Author Ray Bradbury's fantastical exposition of events surrounding the first manned missions to Mars, remains seminal to his long and prolific writing career. Once considered unfilmable, Bradbury's thematically linked short stories (many of which were originally collected as The Silver Locusts) eventually receive much attention during the late 1970's as science-fiction found a mainstream audience like none before. Reworked into a three-part television mini-series by screenwriter Richard Matheson, with additional unaccredited rewrites by the author, the story of The Martian Chronicles (1980) became an extravagant production with a widely-renowned cast and sterling direction. However these weren't the only facets that the studio executives at NBC catered for. In realising the importance of a successful marriage of music to picture, The Martian Chronicles was lent the disciplined talents of a true composer, Stanley Myers.
A hugely prolific artist, Myers had received international acclaim during this time for his work on The Deer Hunter and, thanks to a previous collaboration with Chronicles director Michael Anderson, his agreement to score the multi-million dollar production was secured. He was among a few contemporary composers who knew how to successfully fuse electronic music with elements of more traditional orchestral composition, which would, no doubt, add to the accessibility of Bradbury's teleplay. Entrusted with the task of setting the fictional, unfamiliar world alongside that resembling our own, contrasting the devastation of the alien home-world by human disease with the eventual destruction of Earth, Myers' produced a memorable score that rightly receives an album release here, albeit one that's long overdue.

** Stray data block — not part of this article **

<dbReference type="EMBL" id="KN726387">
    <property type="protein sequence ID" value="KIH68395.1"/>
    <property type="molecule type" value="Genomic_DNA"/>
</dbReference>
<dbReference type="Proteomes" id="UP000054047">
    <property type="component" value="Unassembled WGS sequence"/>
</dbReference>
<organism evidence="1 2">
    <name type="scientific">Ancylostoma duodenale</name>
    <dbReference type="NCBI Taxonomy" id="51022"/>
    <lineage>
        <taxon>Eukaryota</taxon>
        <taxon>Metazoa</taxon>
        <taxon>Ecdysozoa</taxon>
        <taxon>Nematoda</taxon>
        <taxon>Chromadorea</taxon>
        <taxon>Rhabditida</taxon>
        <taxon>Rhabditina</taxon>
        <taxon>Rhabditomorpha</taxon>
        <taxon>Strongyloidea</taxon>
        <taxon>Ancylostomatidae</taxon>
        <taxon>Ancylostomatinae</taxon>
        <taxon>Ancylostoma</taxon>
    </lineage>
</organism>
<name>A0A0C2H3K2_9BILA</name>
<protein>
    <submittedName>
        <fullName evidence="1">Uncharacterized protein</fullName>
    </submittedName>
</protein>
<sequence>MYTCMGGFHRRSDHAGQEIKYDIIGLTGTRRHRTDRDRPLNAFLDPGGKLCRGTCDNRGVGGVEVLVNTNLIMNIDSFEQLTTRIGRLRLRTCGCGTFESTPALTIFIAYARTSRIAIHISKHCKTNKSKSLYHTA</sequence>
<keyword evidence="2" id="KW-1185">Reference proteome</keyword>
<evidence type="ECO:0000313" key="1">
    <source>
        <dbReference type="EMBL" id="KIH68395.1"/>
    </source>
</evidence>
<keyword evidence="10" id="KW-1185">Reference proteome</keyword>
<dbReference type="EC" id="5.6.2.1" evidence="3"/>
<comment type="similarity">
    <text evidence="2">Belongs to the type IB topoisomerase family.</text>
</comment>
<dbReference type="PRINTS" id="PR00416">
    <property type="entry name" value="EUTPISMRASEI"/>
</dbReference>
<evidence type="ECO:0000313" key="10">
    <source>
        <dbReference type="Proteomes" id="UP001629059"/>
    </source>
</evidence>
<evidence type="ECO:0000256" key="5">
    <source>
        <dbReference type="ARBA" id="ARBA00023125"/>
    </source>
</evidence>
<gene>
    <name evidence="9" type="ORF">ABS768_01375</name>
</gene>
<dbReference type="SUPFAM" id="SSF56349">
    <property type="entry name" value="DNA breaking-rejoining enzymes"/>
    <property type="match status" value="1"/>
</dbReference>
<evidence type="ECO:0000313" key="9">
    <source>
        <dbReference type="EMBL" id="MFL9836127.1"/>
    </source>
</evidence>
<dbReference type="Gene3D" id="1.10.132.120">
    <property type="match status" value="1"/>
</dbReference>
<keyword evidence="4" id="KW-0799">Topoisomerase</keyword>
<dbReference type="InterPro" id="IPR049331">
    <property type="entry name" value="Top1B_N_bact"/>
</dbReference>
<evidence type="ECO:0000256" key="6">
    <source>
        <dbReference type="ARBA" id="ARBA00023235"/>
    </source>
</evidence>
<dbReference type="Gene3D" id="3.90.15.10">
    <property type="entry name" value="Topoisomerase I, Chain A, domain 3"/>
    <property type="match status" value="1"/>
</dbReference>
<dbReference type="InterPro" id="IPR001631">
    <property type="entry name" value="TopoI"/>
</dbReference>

Airstrip One's album release is a joy to listen to and it comes as no surprise that it
has been crafted with great care, sporting a sensible running length and coupled with extensive and
informative liner notes. But what of the result? Without the writing of a musical dramatist of Myers' calibre
this album would not have been constantly in my player since it arrived. Beyond being an enjoyable listening experience, The Martian Chronicles demonstrates Myers' deftness at exploring compositional ideas and avoiding logical conclusions. Here this is as much due to his reading of the visual source material - he binds the three episodes of the series together with a fantastical motif for human endeavour (think ascendant horns and equally lofty trumpet calls) that accurately depicts the subject matter - as it is to his long-standing experience. The writing is never detracted by the ample size of the orchestra, thanks to his intimate orchestrations - nor a need to conform to popular stereotypes, with the myriad of synth patterns and continuous sonorities producing a genuine alien soundscape rather a poor imitation of then-contemporary progressive rock.
Stanley Myers has been sorely-missed since his sad passing almost a decade ago and this album gratefully contributes to a legacy that is somewhat poorly represented on disc. It deserves to be well-received, presenting a gifted composer at the height of his career and affirming that Bradbury's antipathy towards the "boring" production was not entirely well-founded. Myers' music is anything but tiresome and should prove a compelling purchase.
FMOTW editor Gary Dalkin adds:
Those who enjoyed Jerry Goldsmith's groundbreaking fusion of orchestral and electronic scoring for Michael Anderson's big screen science fiction, Logan's Run (1976) should find much to enjoy in Stanley Myers' score for the director's small screen SF.
Gary S Dalkin